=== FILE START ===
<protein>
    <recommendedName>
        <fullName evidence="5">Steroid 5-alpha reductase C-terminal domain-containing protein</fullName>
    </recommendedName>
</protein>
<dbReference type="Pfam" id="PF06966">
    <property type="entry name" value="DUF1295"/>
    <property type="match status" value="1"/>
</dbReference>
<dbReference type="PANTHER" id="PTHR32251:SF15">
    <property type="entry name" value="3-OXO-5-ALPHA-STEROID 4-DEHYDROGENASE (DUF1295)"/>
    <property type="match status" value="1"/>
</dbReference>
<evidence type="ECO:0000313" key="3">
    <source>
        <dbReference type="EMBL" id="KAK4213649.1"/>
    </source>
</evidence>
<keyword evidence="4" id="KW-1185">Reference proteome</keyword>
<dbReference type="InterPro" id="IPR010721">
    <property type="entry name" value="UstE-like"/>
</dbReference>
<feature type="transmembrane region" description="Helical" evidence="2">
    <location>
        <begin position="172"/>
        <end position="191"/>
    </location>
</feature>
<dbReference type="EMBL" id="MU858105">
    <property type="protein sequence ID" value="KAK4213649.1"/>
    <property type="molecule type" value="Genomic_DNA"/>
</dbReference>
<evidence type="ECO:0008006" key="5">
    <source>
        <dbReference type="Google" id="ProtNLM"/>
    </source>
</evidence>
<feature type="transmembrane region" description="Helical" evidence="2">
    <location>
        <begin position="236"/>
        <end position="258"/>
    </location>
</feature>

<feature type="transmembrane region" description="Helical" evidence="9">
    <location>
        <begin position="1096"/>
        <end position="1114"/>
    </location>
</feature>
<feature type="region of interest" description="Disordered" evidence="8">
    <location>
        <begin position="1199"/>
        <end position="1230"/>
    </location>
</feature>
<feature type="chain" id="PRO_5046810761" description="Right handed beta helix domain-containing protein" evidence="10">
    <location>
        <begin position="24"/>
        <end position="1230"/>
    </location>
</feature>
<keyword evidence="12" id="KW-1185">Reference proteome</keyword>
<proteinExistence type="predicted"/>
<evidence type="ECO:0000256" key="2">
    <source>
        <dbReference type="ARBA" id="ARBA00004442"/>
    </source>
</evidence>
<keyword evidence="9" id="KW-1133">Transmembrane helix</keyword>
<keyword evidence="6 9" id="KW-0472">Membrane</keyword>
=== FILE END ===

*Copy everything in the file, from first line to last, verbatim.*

<protein>
    <recommendedName>
        <fullName evidence="5">Steroid 5-alpha reductase C-terminal domain-containing protein</fullName>
    </recommendedName>
</protein>
<dbReference type="Pfam" id="PF06966">
    <property type="entry name" value="DUF1295"/>
    <property type="match status" value="1"/>
</dbReference>
<dbReference type="PANTHER" id="PTHR32251:SF15">
    <property type="entry name" value="3-OXO-5-ALPHA-STEROID 4-DEHYDROGENASE (DUF1295)"/>
    <property type="match status" value="1"/>
</dbReference>
<evidence type="ECO:0000313" key="3">
    <source>
        <dbReference type="EMBL" id="KAK4213649.1"/>
    </source>
</evidence>
<keyword evidence="4" id="KW-1185">Reference proteome</keyword>
<dbReference type="InterPro" id="IPR010721">
    <property type="entry name" value="UstE-like"/>
</dbReference>
<feature type="transmembrane region" description="Helical" evidence="2">
    <location>
        <begin position="172"/>
        <end position="191"/>
    </location>
</feature>
<dbReference type="EMBL" id="MU858105">
    <property type="protein sequence ID" value="KAK4213649.1"/>
    <property type="molecule type" value="Genomic_DNA"/>
</dbReference>
<evidence type="ECO:0008006" key="5">
    <source>
        <dbReference type="Google" id="ProtNLM"/>
    </source>
</evidence>
<feature type="transmembrane region" description="Helical" evidence="2">
    <location>
        <begin position="236"/>
        <end position="258"/>
    </location>
</feature>

<feature type="transmembrane region" description="Helical" evidence="9">
    <location>
        <begin position="1096"/>
        <end position="1114"/>
    </location>
</feature>
<feature type="region of interest" description="Disordered" evidence="8">
    <location>
        <begin position="1199"/>
        <end position="1230"/>
    </location>
</feature>
<feature type="chain" id="PRO_5046810761" description="Right handed beta helix domain-containing protein" evidence="10">
    <location>
        <begin position="24"/>
        <end position="1230"/>
    </location>
</feature>
<keyword evidence="12" id="KW-1185">Reference proteome</keyword>
<proteinExistence type="predicted"/>
<evidence type="ECO:0000256" key="2">
    <source>
        <dbReference type="ARBA" id="ARBA00004442"/>
    </source>
</evidence>
<keyword evidence="9" id="KW-1133">Transmembrane helix</keyword>
<keyword evidence="6 9" id="KW-0472">Membrane</keyword>